Lotus (Acmispon) scoparius (glaber)  deerweed
More information »

Lotus (Acmispon) scoparius (glaber)


Bees go nuts over the bright-yellow flowers of this California native. From spring and into summer you can find this plant covered in blooms at the edges of chaparral throughout much of California. The intricate, pea-shaped flowers, often colored burnished red as they are pollinated, emerge along wand-like stems. Deerweed usually reaches a height and width of about 2 – 3 ft. Plant in full sun to light shade. Needs good drainage and no summer water once established. A remarkable number of butterflies use this species as a larval host plant, including the bramble hairstreak, orange sulphur, funeral duskywing, silvery blue, acmon blue and the avalon hairstreak.
Lotus (Hosackia) formosissimus (gracilis)  coast lotus
More information »

Lotus (Hosackia) formosissimus (gracilis)

(coast lotus)

A low growing native perennial found in seasonally moist meadows, ditches and seeps along California's coast, north to British Columbia. Small, neat leaves form a pretty, low ground cover spreading up to 2 ft. wide. Pea-like flowers have a bright yellow upper petal and deep pink lower petals which bloom in the spring then sporadically through the summer. Plant in full sun to light shade with regular moisture. Makes a nice container plant, too. Flowers visited by bees and other pollinators.  Thought to be the larval food source for the possibly extinct lotus blue butterfly.
Lupinus albifrons var. albifrons  silver bush lupine
More information »

Lupinus albifrons var. albifrons

(silver bush lupine)

A popular California native lupine growing to around 3 ft. tall and wide. Beautiful silver foliage with intense blue-purple flower spikes in the spring. To thrive, this lupine needs full sun to very light shade and excellent drainage. Little to no water once established. Vulnerable to snail and slug predation. An excellent species for native pollinators and a larval host for several species of butterflies. Deer resistant. 
Lupinus albifrons var. collinus  prostrate silver lupine
More information »

Lupinus albifrons var. collinus

(prostrate silver lupine)

A beautiful low growing form of the silver bush lupine. Forms a mat of gorgeous silvery foliage 12 inches or so wide with spires of rich blue flowers rising 12-18 inches tall in the spring. Plant in full sun to very light shade with well drained soil. Flowers attract a wide array of beneficial insects, especially bees of all types. Drought and deer resistant.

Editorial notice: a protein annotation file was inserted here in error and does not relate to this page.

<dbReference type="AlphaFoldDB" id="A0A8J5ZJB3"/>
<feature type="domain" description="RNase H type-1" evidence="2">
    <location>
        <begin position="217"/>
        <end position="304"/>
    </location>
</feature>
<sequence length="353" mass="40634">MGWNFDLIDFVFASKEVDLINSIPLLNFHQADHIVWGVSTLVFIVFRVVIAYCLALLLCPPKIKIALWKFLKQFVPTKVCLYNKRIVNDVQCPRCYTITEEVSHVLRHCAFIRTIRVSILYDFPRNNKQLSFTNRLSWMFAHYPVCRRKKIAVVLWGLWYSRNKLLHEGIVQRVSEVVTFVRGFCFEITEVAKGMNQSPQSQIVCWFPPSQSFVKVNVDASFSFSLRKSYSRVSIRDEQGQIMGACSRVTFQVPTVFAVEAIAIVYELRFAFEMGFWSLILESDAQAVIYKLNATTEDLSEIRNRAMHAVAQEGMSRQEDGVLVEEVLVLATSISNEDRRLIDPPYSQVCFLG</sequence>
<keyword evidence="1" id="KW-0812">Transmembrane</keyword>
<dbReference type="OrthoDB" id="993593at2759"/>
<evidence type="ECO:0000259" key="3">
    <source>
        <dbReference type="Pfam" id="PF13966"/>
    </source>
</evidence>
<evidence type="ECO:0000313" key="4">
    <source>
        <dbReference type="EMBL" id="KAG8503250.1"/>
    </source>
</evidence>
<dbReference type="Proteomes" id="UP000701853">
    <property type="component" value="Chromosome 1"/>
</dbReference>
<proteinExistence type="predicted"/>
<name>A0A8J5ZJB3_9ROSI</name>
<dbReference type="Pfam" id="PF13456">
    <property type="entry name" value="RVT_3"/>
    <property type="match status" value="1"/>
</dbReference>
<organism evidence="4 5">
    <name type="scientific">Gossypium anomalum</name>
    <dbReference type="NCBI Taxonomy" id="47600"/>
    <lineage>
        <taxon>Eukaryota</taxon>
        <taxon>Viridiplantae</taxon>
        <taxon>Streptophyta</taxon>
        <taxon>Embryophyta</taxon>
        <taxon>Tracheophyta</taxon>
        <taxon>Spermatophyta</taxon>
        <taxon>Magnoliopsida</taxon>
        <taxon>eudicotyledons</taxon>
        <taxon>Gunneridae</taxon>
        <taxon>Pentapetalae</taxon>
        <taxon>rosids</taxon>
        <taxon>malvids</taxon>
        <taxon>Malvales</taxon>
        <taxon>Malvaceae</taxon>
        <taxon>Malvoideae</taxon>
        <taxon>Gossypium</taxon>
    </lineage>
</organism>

Lupinus albifrons var. douglasii  Douglas' silver bush lupine
More information »

Lupinus albifrons var. douglasii

(Douglas' silver bush lupine)

This variety of the popular silver bush lupine has the same wonderful wands of blue-purple flowers in spring and summer but also features larger, silvery leaves covered with fine hairs. The plant itself is also larger, reaching 3 – 5 feet in height. This variety grows from Marin County down to the Channel Islands. Plant in full sun with excellent drainage and little to no summer water once established. A nectar species for native bumblebees and hummingbirds. This is a butterfly host plant for several blues, hairstreaks and the northern cloudy-wing. Deer resistant.
Lupinus arboreus - blue flowered form  blue bush lupine
More information »

Lupinus arboreus - blue flowered form

(blue bush lupine)

Native to coastal areas from Sonoma Co. down to Southern California, the blue bush lupine is distinctive for its grand size (reaching up to 6 ft. tall) and racemes of scented, blue and white flowers. The showy blooms which appear in spring and continue into summer are an excellent nectar source for native bees and hummingbirds. Various butterflies use this species as a larval host plant. The seeds are enjoyed by birds. Grow in full sun with good drainage and occasional to no irrigation once established. Not suitable for areas which get very cold in the winter. Not suitable for Mendocino Co. northwards where it can invade natural areas. Deer resistant.
Lupinus arboreus - yellow flowered form  yellow bush lupine
More information »

Lupinus arboreus - yellow flowered form

(yellow bush lupine)

Native to coastal plant communities from Sonoma County south to Ventura County. Showy, fragrant, clear-yellow flowers in long, dense spikes in mid spring and into summer. A fast-growing, floriferous shrub, 3-6 ft. tall and wide. Excellent choice for coastal areas in full sun with good drainage. Not suggested for gardens in coastal Mendocino County due to its ability to quickly naturalize and take over fragile plant communities. Drought and wind tolerant. Lupines have great habitat value, offering nectar for pollinators and nourishing seeds for birds. Great for hummingbirds and a larval food source for various butterflies. Deer resistant.  
Lupinus latifolius var. parishii  canyon lupine
More information »

Lupinus latifolius var. parishii

(canyon lupine)